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India’s Demographic Dividend: The Key to Unlocking Its Global Ambitions

Abundant labor supply will fuel India’s near-term growth, but upskilling and the inclusion of women will be crucial in reaching the nation’s economic potential.

Sophie Malin
Senior Economist,
Pricing and Purchasing,
S&P Global Market Intelligence

Ashima Tyagi
Economics Associate Director,
Pricing and Purchasing, 
S&P Global Market Intelligence 

Published: August 3, 2023


India’s short-term economic growth will stand on the shoulders of its 678.6 million strong labor force, as estimated by S&P Global Market Intelligence, but labor market reforms could help to unlock sustainable long-term growth.

The nation’s ambitions to become a global manufacturing hub are closely linked to its ability to upskill workers. Progress is already underway, as nearly 10 million youth benefit from the Skill India program annually.

Getting more women to enter the workforce will be pivotal for future growth, as only 24% were participating in 2022, according to International Labour Organization estimates.


ndia, home to 1.4 billion people, has surpassed mainland China to become the world’s most populous country, according to UN estimates. This gives India potential advantages, especially at a time when countries around the world are facing declining birth rates and tight labor markets. S&P Global Market Intelligence forecasts that India’s population will continue growing over the coming decade. The UN estimates that India’s population will not begin to decline for another four decades.

India’s abundant labor force makes it well placed to achieve domestic growth goals and to capitalize on global efforts to diversify supply chains. Both of these potential outcomes will serve the nation’s geopolitical ambitions well. However, there is a clear need to accelerate labor upskilling and to strengthen women’s participation in the workforce if India is to achieve its economic potential.


Labor Market Slack Will Help Fuel India’s Manufacturing Ambitions 

The sheer size of India’s workforce is a major competitive advantage as the country tries to become a global design and manufacturing hub. The government’s emphasis on “Make in India, Make for the World” complements this labor advantage by incentivizing marque global companies to invest in Indian manufacturing.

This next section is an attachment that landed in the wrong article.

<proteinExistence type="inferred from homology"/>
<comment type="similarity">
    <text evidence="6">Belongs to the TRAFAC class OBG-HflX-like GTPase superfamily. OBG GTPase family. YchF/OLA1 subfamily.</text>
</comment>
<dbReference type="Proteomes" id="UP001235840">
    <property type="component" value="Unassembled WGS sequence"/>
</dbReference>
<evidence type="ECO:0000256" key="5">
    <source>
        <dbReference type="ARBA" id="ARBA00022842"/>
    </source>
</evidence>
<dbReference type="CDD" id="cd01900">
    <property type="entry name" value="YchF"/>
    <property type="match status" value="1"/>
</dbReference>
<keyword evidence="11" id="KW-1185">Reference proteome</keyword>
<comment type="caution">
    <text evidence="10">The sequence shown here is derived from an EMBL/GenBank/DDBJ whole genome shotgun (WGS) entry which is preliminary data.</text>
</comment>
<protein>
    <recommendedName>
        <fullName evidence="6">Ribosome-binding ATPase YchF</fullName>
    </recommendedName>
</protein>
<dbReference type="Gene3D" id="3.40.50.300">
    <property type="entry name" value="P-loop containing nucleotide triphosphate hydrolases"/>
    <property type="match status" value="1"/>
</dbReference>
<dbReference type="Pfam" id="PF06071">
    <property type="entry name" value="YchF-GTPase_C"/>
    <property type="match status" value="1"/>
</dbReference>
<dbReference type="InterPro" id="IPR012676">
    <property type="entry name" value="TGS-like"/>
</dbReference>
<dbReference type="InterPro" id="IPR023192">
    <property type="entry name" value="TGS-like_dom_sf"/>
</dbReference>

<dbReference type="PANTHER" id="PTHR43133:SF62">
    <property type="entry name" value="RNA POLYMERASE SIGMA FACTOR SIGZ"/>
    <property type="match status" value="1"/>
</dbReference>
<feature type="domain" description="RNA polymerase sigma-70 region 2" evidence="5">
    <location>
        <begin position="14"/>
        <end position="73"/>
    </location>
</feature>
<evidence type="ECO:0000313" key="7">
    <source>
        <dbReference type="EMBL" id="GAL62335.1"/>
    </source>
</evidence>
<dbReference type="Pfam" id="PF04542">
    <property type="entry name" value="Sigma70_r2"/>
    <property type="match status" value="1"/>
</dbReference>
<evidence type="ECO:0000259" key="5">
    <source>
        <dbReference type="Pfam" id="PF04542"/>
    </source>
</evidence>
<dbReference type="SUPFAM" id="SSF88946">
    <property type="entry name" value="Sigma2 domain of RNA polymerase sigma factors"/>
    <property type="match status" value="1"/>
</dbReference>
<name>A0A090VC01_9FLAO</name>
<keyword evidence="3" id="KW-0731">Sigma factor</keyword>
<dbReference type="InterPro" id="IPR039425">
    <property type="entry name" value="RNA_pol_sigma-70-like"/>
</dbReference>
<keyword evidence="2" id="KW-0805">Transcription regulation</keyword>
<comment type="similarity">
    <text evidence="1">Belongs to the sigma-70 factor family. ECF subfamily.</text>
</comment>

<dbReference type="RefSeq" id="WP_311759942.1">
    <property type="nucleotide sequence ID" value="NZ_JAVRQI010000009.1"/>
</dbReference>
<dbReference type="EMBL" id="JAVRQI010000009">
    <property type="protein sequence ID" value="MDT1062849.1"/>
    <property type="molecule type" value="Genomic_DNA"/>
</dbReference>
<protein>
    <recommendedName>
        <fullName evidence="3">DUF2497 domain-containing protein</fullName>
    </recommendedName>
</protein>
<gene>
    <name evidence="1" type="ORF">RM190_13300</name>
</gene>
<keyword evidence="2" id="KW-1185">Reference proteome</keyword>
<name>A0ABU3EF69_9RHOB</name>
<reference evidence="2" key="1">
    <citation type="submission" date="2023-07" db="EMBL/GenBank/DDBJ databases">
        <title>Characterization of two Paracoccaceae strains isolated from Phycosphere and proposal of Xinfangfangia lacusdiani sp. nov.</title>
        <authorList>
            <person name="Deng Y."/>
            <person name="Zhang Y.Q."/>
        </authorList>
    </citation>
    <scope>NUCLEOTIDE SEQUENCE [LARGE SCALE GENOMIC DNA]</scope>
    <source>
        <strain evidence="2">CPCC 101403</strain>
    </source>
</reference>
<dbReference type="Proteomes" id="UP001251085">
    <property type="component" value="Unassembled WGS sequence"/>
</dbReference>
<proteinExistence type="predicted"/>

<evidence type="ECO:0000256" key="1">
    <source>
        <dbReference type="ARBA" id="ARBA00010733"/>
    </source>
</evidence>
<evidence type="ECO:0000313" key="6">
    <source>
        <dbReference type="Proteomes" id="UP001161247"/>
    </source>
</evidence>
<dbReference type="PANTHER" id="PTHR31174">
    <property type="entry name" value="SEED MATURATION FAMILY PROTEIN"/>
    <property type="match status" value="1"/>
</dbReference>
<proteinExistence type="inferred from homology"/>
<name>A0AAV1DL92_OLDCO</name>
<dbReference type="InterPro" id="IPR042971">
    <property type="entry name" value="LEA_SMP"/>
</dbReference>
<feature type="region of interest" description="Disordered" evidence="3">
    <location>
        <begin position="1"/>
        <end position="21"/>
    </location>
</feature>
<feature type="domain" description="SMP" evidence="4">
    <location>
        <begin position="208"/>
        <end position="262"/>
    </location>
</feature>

India is currently a services-orientated economy, with 30.7% of the labor force employed in the services sector, according to International Labour Organization (ILO) estimates. Increasing manufacturing’s contribution to national GDP is a challenge. Still, the global drive to strengthen supply chain resilience in the post-pandemic world provides India with an opportunity.

Beyond the size of India’s population, relatively high unemployment and muted labor force participation suggest ample room for increased hiring before labor shortages become a concern.

The nation had an unemployment rate of 9.3% in 2022, surpassing the global average of 6.8%, according to the World Bank. This labor market slack will remain over the coming decade, with unemployment set to average 11.0%, as per S&P Global Market Intelligence forecasts. Labor force participation was also relatively low at 61.4% in 2021, versus a global average of 63.3%, according to the World Bank.

India’s pool of untapped labor presents a long-term advantage as there are marginal workers that could be attracted into the jobs market, easing any potential recruitment pressures. This slack contrasts with concerns about labor shortages in other countries, so it could offer manufacturers some risk mitigation against escalating employment costs.

India’s pool of untapped labor presents a long-term advantage as there are marginal workers that could be attracted into the jobs market, easing any potential recruitment pressures.



Skill Development Will Help Shift India’s Economic Focus to Manufacturing

Indian manufacturing is dominated by low-skilled labor, in contrast to the upskilled workforce found in services. This difference reflects the central government’s focus on services-driven economic growth in recent decades, which has naturally driven higher skill development in this sector. Increasing skill levels in manufacturing would aid India’s efforts to become a global manufacturing hub.